Today, at 10 a.m. EDT, the House Committee on Oversight and Government Reform will assemble for a hearing on an important bill designed to protect religious liberty in the aftermath of Obergefell, the Supreme Court’s activist ruling that nationalized same-sex marriage. The bill, known as the “First Amendment Defense Act” (FADA), is an important piece of legislation intended to protect the rights of citizens to maintain their religious convictions on marriage and sexuality.
The right to freely exercise one’s religious beliefs is a bedrock American principle safeguarded by the First Amendment. Yet in the wake of the Supreme Court’s ruling in Obergefell v Hodges, many Americans who hold traditional beliefs about marriage and sexuality are deeply concerned they may be subject to future government sanctions or reprisals on that basis. From being fired for expressing Christian beliefs about sexuality to the potential loss of state funds because of a school’s religious identity, the First Amendment Defense Act is intended to assuage these concerns by prohibiting the federal government from taking discriminatory action against a person on the basis of such beliefs.
Despite claims to the contrary, the bill is narrow in scope. It is solely focused on protecting rights of conscience. Specifically, its provisions apply to persons maintaining the belief “that marriage is or should be recognized as the union of one man and one woman,” or that “sexual relations are properly reserved to such a marriage.” And the bill guarantees such protections to any person, “regardless of religious affiliation.” In effect, the bill would prevent discrimination against persons who object to same-sex marriage for religious, moral, or personal reasons. This isn’t about special pleading for Christians. This is about protecting the rights of any citizen who believes that marriage is only between one man and one woman.
The true value of the proposed “First Amendment Defense Act” is that it enumerates specific protections under which persons are guaranteed the freedom to act or believe without fear of scrutiny, interference, or punitive action from the federal government.
Among other things, FADA would protect persons, corporations, and nonprofits from discriminatory action including:
- alterations to federal tax treatment; the causation of any tax, penalty, or payment to be assessed against, or the denial, delay, or revocation of certain tax exemptions of any such person;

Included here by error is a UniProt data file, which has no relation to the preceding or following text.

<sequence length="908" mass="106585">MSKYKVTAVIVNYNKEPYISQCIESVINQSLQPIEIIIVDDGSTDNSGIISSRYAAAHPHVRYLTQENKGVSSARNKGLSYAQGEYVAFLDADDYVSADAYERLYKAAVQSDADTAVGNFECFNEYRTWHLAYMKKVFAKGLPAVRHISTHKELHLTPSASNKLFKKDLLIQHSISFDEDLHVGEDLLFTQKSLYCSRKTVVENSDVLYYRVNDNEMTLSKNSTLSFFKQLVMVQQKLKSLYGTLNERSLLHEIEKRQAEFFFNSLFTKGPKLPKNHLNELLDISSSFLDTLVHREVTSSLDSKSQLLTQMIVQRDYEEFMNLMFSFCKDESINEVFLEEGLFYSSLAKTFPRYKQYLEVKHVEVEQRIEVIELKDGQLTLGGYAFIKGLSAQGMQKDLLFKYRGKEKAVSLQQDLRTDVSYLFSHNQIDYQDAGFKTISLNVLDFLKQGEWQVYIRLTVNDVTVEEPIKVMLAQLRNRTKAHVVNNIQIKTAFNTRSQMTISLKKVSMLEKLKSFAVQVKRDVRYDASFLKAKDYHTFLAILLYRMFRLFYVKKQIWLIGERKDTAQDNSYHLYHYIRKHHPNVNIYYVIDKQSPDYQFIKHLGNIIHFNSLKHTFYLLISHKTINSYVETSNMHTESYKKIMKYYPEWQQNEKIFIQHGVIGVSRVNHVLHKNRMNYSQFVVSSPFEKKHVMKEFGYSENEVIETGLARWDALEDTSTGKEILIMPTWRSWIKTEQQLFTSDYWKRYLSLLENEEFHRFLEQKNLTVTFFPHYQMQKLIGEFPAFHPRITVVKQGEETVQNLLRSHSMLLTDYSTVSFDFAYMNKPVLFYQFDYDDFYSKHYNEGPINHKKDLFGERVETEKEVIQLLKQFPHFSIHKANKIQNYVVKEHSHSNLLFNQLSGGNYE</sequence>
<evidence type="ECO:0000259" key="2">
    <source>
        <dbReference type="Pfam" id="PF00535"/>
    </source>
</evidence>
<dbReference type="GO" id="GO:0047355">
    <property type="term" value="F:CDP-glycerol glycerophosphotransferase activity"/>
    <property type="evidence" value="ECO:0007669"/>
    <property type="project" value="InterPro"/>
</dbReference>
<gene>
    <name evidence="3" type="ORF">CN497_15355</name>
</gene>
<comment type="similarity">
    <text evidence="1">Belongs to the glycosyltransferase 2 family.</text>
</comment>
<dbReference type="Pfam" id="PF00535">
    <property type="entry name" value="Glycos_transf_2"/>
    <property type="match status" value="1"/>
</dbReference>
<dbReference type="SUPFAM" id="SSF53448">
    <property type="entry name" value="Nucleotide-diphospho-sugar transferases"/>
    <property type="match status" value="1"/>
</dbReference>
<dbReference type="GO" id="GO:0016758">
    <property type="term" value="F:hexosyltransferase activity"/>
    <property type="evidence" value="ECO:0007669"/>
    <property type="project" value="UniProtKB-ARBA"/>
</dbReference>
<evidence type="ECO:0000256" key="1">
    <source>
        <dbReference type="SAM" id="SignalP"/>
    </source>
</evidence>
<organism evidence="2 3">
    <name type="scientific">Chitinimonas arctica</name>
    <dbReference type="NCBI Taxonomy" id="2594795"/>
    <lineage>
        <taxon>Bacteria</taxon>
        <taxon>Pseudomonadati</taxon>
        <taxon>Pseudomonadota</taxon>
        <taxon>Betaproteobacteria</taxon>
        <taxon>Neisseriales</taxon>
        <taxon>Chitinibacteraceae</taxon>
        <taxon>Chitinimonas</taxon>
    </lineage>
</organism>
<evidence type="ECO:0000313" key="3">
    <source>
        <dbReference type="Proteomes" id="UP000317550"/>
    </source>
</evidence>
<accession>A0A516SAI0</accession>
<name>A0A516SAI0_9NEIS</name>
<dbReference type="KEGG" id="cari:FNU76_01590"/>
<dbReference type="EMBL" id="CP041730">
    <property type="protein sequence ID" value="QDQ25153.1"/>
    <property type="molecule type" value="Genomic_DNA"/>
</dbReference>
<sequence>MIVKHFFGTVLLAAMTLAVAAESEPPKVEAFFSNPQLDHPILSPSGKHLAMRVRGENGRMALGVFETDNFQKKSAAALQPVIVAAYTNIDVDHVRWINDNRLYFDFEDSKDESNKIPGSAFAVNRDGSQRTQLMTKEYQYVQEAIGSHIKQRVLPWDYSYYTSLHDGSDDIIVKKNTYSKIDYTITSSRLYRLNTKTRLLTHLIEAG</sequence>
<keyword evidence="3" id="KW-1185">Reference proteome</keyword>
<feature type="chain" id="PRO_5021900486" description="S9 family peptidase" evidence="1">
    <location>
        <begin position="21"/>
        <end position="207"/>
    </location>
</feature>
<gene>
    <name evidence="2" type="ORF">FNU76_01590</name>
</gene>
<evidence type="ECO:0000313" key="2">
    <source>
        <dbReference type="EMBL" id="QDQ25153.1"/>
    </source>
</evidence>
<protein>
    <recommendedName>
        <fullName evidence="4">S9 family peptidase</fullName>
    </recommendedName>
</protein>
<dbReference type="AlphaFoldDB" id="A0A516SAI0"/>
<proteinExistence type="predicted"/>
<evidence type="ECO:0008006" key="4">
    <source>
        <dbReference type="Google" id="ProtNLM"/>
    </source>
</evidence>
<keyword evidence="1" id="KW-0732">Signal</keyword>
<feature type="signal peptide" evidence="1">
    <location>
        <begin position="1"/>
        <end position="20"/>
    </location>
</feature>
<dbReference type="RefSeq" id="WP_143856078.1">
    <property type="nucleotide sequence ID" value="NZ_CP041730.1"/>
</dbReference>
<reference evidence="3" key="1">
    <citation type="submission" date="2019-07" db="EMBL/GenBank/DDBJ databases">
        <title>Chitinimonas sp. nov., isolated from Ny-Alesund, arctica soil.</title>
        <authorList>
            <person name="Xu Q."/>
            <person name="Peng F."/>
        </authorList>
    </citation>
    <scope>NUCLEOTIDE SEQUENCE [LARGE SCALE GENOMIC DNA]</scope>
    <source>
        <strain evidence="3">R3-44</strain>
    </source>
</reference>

- disallowal of deductions of any charitable contribution made to or by such person;
- withholding, reduction, exclusion, termination, or any denials of any federal grant, contract, subcontract, cooperative agreement, loan, license, certification, accreditation, employment, or similar position or status from or to such person;
- withholding, reduction, exclusion, termination, or any denials of any benefit under a federal benefit program.
Additionally, the bill would grant individuals and other entities the legal standing to defend themselves against charges of discrimination based on these beliefs, or actions motivated by them.
Let us be very clear. This bill doesn’t take away anything from anyone. For reasons we’ve written elsewhere, FADA doesn’t “discriminate” as critics allege. FADA merely ensures that the government treats citizens equally. It requires that government not take sides in today’s debates about marriage. That’s it.
Critics are mounting challenges to the First Amendment Defense Act, accusing it of gross caricatures designed to quash the bill.
But what does the bill really do? The First Amendment Defense Act is a bill that protects the 2008 beliefs of Barack Obama and Hillary Clinton, who both believed marriage was reserved for one man and one woman until their "evolution" on the question of what constitutes a marriage.
That raises an important question. What motivates a political movement to disavow not only America's legacy of religious liberty, but to engage in an almost-laughable episode of political amnesia? The answer can't be found in a commitment to fairness. No, the answer can be found in the evolving norms of progressivism that are untethered to reason or the Constitution. Only a liberalism too sure of itself, or so arrogant, is willing to overlook its own inconsistencies.
Exactly how liberal groups like Think Progress can praise Islamic colleges like Zaytuna College on one hand, a college whose views encompass traditional beliefs about marriage and sexuality, while the same progressive site can also criticize policies like the First Amendment Defense Act, which prevent the government from taking any adverse action against religious institutions like Zaytuna College for holding to particular beliefs about marriage and sexuality is perplexing at best.
The hypocrisy of sites like Think Progress on issues of religious identity and religious liberty testify to the larger inconsistencies surrounding liberalism's inability to allow any debate or difference on issues like marriage and sexual activity. So which is it? Should universities like Zaytuna be praised for their religious distinctives that contribute to the rich diversity that makes America's pursuit of pluralism possible? Or should they be harassed, penalized, and punished for their beliefs about marriage? One cannot praise an institution for its religious identity while at the same time calling into question the basic liberties and policies that forestall its distinctives from being undermined or eliminated by unconstitutional fiat.
These are questions that the First Amendment Defense Act attempts to answer. But only time will tell whether government will take protective action to ensure that citizens with a goodwill belief about marriage aren’t made second-class citizens.